1868

Nottingham’s first publicly funded post office opened on Victoria Street

1868

A former Nottingham High School pupil, James Percy Knight, invented the traffic light

1 July 1869

Nottingham’s Children’s Hospital was opened on Postern Street

1871

The Nottingham YMCA was formally established

May 1871

The Nottingham Daily Guardian moved to new premises on Forman Street

25 July 1871

The new Trent Bridge was opened

1873

The popular and influential Nottingham artist Arthur Spooner was born

1874

Jesse Boot entered the ‘proprietary medicine business’, having taken over his father’s humble herbalist’s shop on Goose Gate, eventually to become Boots The Chemist

1874

The first incinerators for waste disposal were built in Nottingham by Manlove, Alliott & Co. Ltd

1 May 1874

The take over of the Nottingham Gas Company was completed by Nottingham Corporation

1875

Nottingham High School for Girls was founded

October 1875

Nottingham Castle was bought by Nottingham Corporation after being gutted by fire and left empty since 1831

1876

Colwick Yards were developed as a locomotive depot and sidings

1876

Gerard Brothers soap factory was founded in Nottingham, eventually taken over by Cussons in 1955

1876

The Talbot (later Yates’s Wine Lodge) was rebuilt on the Long Row site of the old Talbot public house

1877

The last Council meeting was held in the old English town hall, or Guildhall, at Weekday Cross

1877

The Borough of Nottingham was extended to include Basford, Brewhouse Yard, Bulwell, Radford, Sneinton, Standard Hill and parts of the parishes of West Bridgford, Carlton and North Wilford

1877

John Player took over a small tobacconist shop in Broad Marsh, where he conceived the idea of selling tobacco ready-weighed, pre-packed and labelled; previously, tobacco had been weighed at the point of sale

4 August 1877

Dame Laura Knight, world famous for her vivid paintings of circuses, fairgrounds and the ballet, was born in Long Eaton near Nottingham and brought up in the city

October 1877

Wombwell’s Menageries came to Nottingham’s Goose Fair, with over 7,000 birds and animals and 53 employees

1 May 1878

The first edition of the Nottingham Evening Post, Nottingham’s first evening paper, was published

3 July 1878

Nottingham Castle was opened by the Prince and Princess of Wales as the first municipal museum and art gallery outside of London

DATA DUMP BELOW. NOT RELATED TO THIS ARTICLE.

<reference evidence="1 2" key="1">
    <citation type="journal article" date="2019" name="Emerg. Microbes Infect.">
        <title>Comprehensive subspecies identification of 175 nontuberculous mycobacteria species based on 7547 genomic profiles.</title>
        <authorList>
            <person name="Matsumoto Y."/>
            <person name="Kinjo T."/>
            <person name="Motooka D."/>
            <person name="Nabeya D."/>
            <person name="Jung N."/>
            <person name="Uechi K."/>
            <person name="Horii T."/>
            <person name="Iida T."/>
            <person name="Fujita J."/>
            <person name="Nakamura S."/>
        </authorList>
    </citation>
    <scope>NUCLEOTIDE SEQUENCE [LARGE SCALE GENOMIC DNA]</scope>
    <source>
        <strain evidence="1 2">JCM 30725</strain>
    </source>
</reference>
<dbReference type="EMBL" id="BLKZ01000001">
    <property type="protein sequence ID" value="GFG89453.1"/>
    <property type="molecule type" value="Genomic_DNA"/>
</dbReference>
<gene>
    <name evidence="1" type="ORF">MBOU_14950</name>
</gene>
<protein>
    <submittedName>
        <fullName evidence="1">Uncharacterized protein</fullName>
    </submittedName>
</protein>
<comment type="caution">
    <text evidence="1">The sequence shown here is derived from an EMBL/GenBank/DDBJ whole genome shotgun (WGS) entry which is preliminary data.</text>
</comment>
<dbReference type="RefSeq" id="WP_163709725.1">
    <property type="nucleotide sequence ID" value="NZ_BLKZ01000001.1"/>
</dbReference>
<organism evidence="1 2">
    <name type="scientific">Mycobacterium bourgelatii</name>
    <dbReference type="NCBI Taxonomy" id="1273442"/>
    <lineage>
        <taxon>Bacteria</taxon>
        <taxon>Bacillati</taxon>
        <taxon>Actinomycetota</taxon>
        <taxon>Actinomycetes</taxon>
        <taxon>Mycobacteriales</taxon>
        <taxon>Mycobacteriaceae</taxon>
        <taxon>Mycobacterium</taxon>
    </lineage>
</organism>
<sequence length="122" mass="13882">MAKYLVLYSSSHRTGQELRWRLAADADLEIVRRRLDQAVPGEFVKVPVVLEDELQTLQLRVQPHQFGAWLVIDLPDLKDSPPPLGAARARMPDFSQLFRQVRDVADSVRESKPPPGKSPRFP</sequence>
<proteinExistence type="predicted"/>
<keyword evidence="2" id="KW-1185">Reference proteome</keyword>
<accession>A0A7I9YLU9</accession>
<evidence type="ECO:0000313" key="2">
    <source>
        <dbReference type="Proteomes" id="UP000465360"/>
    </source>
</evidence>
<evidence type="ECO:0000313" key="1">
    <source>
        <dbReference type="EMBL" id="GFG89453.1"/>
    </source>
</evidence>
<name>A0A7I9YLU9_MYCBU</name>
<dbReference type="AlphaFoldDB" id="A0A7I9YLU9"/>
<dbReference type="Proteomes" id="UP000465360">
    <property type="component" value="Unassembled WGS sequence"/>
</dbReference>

18 September 1878

Nottingham and District Tramways Company Ltd started public operation of Nottingham’s first horse drawn tramcars between St Peter’s church and Trent Bridge

1879

The Old Exchange in the Market Place was adapted for use by the Council

1879

A new accident wing was opened on the Park Row frontage of the General Hospital

5 April 1879

Nottingham and District Tramways Company Ltd opened its second tram route between the Market Place and Mansfield Road in Carrington, with a branch along Forest Road

11 August 1879

Nottingham and District Tramways Company Ltd opened its third tram route between the Market Place and Basford Gas Works

1880

Football shin guards were invented in Nottingham

1880

Zebedee Jessop brought his eldest son into partnership and renamed his Long Row store Jessop & Son

1880

The Midland Railway constructed a main line to link Nottingham with Melton Mowbray

25 March 1880

Nottingham Corporation Water Department took over responsibility for the city’s water supply

14 May 1880

The private Nottingham Waterworks Company finally came under the control of Nottingham Corporation

27 May 1880

Nottingham’s tramway company held some trials with a steam tram along Derby Road to the Basford Depot

3 August 1880

The Borough of Nottingham Lunatic Asylum (Mapperley Hospital) opened

23 August 1880

William Thompson ‘Bendigo’ the bare knuckle boxer died

1881

Nottingham’s first civic college was opened in the city, later to become The University of Nottingham

1881

Colour coding was introduced to Nottingham’s trams; yellow painted cars went to Trent Bridge, red to Carrington and dark blue to Basford

1882

The first children’s library in the country was founded in Nottingham by hosiery manufacturer Samuel Morley MP

1884

Nottingham Corporation Water Department’s gifted engineer, Marriott Ogle Tarbotton, designed and built the lavish classically-designed Papplewick pumping station, he also started Nottingham’s modern sewage system (the first outside of London) and he was the world’s first municipal engineer to use subways under the streets to carry public services

9 December 1884

John Player died

1885

Boots developed its manufacturing facilities around Island Street in Nottingham

1885

Nottingham’s famous furniture store, Hopewells, opened for business in Great Alfred Street

1885

The western side of Wheeler Gate was demolished to start widening the very narrow street

11 September 1885

D. H. Lawrence, the author, poet, playwright, essayist and literary critic, was born in Eastwood near Nottingham

February 1886

The Grand Theatre opened in Hyson Green, Nottingham

1886

The Notts County Cricket Club built what was then the biggest pavilion in England at Trent Bridge